Tuesday, November 27, 2018

Eastern European NATO vs. Russia - the Numbers

As we saw with the rapid fall of the Soviet Union and the end of the Cold War, history can change on a dime with little warning.

Russia's latest row with Ukraine is a good reason to tilt the prism we look at thing through and ponder a few items.

No one knows the Russians better than the Eastern Europeans who were once part of the Soviet Block.

When they rapidly moved away from Communism and joined NATO, they rightfully had a unique challenge in building sustainable economies and representative governments in line with the Western European standard +/-.

They all minimized what, under the protection of NATO and the supine wreckage of Russia to the east, was a lower priority - military spending.

The end of the 2nd decade of the 21st Century is not the 1990s and the last few years have seen a return to historical norms - the Russian bear looming to the east.

Of note, to a nation, all the former Warsaw Pact and Soviet Republics now in NATO have significantly increased military spending since 2014 when it was at its lowest. They skimped too much in the face of a growing Russia and are playing catch-up as best they can. Is it fast enough? TBD.

Hopefully, apart from internal realization of their shortcomings and pressure from the alliance partners, investment in defense in Eastern Europe will continue. Russians respect power more than anything, and a strong Eastern Front of NATO is best for all. 

I also hope there is something else driving this; a realization that NATO is not a guarantee. Many are now taking seriously what I have been warning my European friends for two decades; the USA is one election away from leaving Europe to its own devices (see the Norwegian series, Occupied - it ain't just me who sees this, and it pre-dates Trump).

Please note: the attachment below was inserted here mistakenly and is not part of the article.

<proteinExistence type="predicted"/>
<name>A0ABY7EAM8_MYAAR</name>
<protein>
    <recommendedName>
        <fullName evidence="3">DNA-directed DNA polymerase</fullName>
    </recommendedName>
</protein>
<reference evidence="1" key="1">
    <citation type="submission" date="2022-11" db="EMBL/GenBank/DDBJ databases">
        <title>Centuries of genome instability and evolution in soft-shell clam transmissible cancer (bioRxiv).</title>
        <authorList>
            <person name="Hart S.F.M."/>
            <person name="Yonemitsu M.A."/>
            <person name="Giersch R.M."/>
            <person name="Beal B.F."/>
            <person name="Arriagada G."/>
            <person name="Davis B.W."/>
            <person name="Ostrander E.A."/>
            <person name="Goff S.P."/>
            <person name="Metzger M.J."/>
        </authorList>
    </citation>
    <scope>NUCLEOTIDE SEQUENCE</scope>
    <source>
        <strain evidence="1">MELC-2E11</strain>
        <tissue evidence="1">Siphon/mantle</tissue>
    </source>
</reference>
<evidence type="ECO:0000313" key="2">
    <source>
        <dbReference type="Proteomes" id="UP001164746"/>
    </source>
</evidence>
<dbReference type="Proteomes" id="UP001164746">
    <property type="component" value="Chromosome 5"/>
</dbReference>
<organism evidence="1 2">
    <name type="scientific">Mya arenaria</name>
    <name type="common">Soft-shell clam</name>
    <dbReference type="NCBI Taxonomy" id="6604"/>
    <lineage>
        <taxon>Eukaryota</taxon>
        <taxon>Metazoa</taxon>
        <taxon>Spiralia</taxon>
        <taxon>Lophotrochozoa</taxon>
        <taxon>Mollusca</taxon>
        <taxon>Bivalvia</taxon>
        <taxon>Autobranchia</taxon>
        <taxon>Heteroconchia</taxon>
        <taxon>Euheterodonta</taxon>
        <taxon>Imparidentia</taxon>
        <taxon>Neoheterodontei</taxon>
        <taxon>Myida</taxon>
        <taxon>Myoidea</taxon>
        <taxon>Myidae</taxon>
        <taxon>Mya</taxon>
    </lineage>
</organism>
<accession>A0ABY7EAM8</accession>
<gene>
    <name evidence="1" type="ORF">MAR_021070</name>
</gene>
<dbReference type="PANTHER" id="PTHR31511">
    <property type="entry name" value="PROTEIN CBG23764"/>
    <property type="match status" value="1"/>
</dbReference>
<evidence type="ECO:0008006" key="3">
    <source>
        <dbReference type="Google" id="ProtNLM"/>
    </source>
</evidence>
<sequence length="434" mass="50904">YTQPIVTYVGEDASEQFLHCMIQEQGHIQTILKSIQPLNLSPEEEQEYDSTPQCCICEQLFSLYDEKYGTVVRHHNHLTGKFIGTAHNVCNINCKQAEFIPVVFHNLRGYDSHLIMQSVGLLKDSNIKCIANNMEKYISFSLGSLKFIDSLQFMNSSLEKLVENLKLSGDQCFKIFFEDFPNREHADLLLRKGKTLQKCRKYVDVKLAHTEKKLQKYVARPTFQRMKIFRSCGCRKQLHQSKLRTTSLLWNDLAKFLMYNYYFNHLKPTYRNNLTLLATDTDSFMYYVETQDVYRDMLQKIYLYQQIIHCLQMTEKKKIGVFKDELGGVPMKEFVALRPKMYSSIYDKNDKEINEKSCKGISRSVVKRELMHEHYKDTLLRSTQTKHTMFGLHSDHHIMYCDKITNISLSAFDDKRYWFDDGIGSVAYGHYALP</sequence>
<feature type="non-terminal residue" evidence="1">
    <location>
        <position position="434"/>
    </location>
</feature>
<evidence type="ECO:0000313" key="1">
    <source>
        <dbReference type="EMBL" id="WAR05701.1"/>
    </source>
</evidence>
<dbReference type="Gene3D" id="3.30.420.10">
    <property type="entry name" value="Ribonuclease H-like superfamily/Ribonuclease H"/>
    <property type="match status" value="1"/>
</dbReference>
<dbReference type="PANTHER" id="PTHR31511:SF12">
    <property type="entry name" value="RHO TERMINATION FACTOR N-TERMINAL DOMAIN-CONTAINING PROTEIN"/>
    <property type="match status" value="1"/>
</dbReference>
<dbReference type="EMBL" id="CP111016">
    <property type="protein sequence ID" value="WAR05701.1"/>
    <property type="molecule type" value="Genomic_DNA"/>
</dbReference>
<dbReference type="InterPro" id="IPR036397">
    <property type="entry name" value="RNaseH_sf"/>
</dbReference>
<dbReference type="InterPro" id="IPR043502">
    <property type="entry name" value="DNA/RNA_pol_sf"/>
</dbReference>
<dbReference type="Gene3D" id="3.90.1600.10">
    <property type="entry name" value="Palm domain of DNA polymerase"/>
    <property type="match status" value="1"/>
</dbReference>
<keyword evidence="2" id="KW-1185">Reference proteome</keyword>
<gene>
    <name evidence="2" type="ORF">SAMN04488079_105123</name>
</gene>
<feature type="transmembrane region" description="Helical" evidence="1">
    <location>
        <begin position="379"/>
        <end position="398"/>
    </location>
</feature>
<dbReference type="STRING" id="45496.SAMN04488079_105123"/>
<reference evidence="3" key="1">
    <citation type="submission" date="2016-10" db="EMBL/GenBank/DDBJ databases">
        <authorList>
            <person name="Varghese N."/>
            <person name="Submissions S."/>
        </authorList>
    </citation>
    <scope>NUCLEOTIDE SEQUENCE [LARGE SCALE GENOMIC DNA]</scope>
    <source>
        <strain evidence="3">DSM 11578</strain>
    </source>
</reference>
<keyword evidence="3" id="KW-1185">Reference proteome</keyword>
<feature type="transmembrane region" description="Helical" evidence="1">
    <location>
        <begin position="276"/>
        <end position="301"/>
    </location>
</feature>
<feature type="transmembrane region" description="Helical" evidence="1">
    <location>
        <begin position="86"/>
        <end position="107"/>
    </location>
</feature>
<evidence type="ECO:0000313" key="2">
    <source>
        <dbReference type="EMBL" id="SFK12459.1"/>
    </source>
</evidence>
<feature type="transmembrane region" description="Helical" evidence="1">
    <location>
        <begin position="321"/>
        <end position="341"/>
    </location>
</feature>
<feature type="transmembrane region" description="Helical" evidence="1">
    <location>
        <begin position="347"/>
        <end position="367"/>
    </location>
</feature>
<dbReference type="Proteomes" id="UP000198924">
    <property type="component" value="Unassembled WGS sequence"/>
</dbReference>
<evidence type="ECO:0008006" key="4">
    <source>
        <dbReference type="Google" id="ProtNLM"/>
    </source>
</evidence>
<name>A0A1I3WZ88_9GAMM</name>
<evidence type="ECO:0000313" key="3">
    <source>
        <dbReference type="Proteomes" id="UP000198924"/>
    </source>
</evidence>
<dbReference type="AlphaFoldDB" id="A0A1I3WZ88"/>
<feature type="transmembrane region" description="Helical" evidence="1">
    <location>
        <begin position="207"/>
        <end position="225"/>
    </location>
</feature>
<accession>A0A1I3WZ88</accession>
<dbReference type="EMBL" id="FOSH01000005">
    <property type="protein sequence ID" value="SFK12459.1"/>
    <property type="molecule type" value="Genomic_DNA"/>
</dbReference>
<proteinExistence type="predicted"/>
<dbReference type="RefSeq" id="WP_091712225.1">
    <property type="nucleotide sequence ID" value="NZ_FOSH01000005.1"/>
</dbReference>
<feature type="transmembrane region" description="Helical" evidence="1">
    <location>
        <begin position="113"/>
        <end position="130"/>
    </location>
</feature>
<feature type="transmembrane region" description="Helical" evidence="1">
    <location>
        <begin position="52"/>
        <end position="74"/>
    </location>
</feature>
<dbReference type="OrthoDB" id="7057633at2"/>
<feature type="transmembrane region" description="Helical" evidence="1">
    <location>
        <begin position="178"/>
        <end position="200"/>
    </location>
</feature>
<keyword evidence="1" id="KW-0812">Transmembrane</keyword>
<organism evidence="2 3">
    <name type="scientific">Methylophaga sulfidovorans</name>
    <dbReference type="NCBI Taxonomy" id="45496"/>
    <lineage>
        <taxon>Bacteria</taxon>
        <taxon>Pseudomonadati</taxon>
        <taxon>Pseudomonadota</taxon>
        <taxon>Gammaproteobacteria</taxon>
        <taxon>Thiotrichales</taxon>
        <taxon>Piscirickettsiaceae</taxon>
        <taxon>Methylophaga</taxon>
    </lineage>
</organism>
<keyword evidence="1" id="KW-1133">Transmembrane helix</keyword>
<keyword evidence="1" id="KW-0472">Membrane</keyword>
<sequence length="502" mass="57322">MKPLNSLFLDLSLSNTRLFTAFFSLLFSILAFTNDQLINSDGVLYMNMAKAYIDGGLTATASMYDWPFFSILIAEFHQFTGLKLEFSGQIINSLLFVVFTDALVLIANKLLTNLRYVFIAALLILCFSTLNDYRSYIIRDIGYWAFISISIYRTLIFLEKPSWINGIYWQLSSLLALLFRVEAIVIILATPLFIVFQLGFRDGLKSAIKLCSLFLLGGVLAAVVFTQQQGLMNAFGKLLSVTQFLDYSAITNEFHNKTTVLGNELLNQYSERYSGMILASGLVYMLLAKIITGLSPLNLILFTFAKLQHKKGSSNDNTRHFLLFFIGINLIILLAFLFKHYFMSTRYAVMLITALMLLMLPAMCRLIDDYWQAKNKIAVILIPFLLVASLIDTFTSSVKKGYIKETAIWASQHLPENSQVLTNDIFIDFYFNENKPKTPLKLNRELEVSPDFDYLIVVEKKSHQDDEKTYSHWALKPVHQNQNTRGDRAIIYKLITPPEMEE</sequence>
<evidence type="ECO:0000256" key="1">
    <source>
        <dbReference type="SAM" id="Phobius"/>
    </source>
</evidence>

What are those nations on the front lines against Russia doing for their own security? What alone, or in some collective, what can they put against the power of Russia?  

People and nations will show you what they think is important based on what they spend their money one. 

Last night I put a few numbers together.

There is so much potential here even without any help further west. Their population is not quite Russia, but it is their economic power that is the key.

Of course the weakest part of this is their lack of unified command - something they have in NATO - but with perhaps the Visegrad as the anchor - why not have some military structure in place like most of Western European NATO have with the EU military structure? Not a counter to NATO, but a backup - just like in hushed voices, some on the EU military staff will tell you. 

It would be a staff in being, waiting for a reason to scale up.

First things first though. The great advantage Eastern European NATO has against the Russians - especially Poland and the Czech Republic, is the strength of their GDP/person. They have strong economies. If they are smart, even small increases in military spending can buy quality kit and training - quickly closing the gap with Russia.

A strong Eastern Europe, economically, militarily and rule of law, would be the best guarantor of containing Russia. A promising side effect, by example and close ties, a rising Eastern Europe will help their neighbors, Ukraine and Moldova, start to improve as well. 

Eastern Europe does not have to think that Germany, France, Britain, or the USA are the only things keeping Russia away - if they invest and think - they can do most of it all themselves.

With strong backing to the west, even more. Remember, Eastern Europe has no threat from the west while Russia has much to concern her to her east. If Russia wanted to move west, she could not bring her full force to that effort.

Eastern Europe however can put their full force facing east.

Ponder 3-4 moves ahead of where we are at the close of 2018. 

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